Cows in Our Town public art project to launch in Princeton Dec. 20

Artist Sean Carney’s cow, Lawrence, in Palmer Square.

Cows in Our Town, a public art project created to promote awareness of local artists and McCarter Theatre’s upcoming production of “Stones in His Pockets, ” will run from Dec. 20 to Feb. 11. The name of the project is a reference to a notable creature featured in the play by Marie Jones.

A series of art installations will be placed in local businesses. Twenty local artists have been invited to apply their artistic interpretations to fiberboard cow-shaped cut-outs. The completed cows will be installed in public spaces and businesses with a small accompanying description and more information.

Participating artists include Andre Veloux, Aja Washington, Sean Carney, Leon Rainbow, Libby Ramage, Piroska Toth, Ben Colbert, Marlon Davila, Donna Payton, Andres Duque, Dressler Smith, Barbara DiLorenzo, Ruthann Perry, Lisa Walsh, Leticia Acevedo, Anne Marie Miller, and more.

A social media campaign will encourage people to locate, photograph, and Instagram photos of the cow art using the tag #CowsInOurTown. McCarter Theatre will award prizes on a weekly basis to people who post photos. The first installed cow will be located in the lobby of McCarter’s Matthews Theater during performances of “A Christmas Carol” starting Dec. 20.

After the project ends, the cows will be collected and sold by the Arts Council. Fifty percent of the money raised will go to the artist and the remaining 50 percent will be donated to the Urban Mental Health Alliance, a community-based non-profit organization that advocates for the mental health and wellness of urban families and communities.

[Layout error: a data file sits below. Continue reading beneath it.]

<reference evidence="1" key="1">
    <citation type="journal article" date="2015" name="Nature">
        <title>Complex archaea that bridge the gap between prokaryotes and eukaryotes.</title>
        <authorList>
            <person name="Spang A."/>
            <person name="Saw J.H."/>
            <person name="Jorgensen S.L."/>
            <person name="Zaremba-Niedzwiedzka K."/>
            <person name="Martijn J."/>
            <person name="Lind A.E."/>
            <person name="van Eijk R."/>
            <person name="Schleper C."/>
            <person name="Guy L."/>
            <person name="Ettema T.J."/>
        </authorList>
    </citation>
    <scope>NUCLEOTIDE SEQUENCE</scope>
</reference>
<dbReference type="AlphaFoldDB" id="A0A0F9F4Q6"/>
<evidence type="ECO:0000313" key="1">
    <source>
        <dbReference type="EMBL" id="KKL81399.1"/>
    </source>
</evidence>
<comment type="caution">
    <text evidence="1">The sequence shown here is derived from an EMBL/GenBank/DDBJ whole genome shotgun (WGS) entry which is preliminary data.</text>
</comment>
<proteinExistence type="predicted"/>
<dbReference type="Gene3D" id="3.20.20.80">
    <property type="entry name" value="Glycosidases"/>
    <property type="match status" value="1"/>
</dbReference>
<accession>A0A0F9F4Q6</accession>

“We are pleased to be collaborating with the McCarter team on this special project that incorporates many talented artists and local businesses, and benefits an area mental  health organization,” Arts Council of Princeton Executive Director Taneshia Nash Laird said. “As the holidays approach, I’m excited for the community to see our town decorated with twenty colorful cows.”


  1. ah for f**ks sake. Why not promote local artists work by showing IT in public places.Not some tired PR spin.The “public” is poorly informed by this nonsense, lowering art to the “cute” and “useful” functions imposed by these formats.I despise all the giant heffer cows spotted throughout hopewell township, and now this tripe. Well, artists who volunteer your skills and talents to this stuff, you’re being manipulated once again…but cheers,maybe you’ll be commissioned to paint someone’s prized something or other. OK. thats my Scroogie take on art in service to anything but its own very important existence.

    1. My name is Kathleen Madigan Schifano, and I am the owner of a pop up, non profit, art gallery in New Jersey, Prindiville Moher Gallery.
      My goal is to help artist to show their work, I enjoy any type of art that is shown in all venues. I hear you are an artist in New York and show in many large galleries. What is it you do to help artists?

          1. Though, if you’re referring to the spelling of my first name….micheal, i’ll tell you that my mother spelled it michael. i took the ea (irish spelling) back in the early 80’s as a nod to my irish ancestors…and because I wasn’t smart enough to consistently spell my whole name (Micheal
            Gerrard Padraig O’Madahain) . Cheers!

      1. hello Kathleen, just read your post. Though now retired from teaching, i spend 25 years teaching painting at universities and non-profit art schools, as well as mentoring private students in my studio . I also am a partner in a private exhibition space in Washington, D.C., exhibiting artists works and introducing them to new audiences in the region.

  2. Is it “art” when the project merely copies something that has been done (and over-done) so many times and places before?

    1. Agree this is just so dumb and derivative. What a waste of resources. An utter lack of creativity and taste

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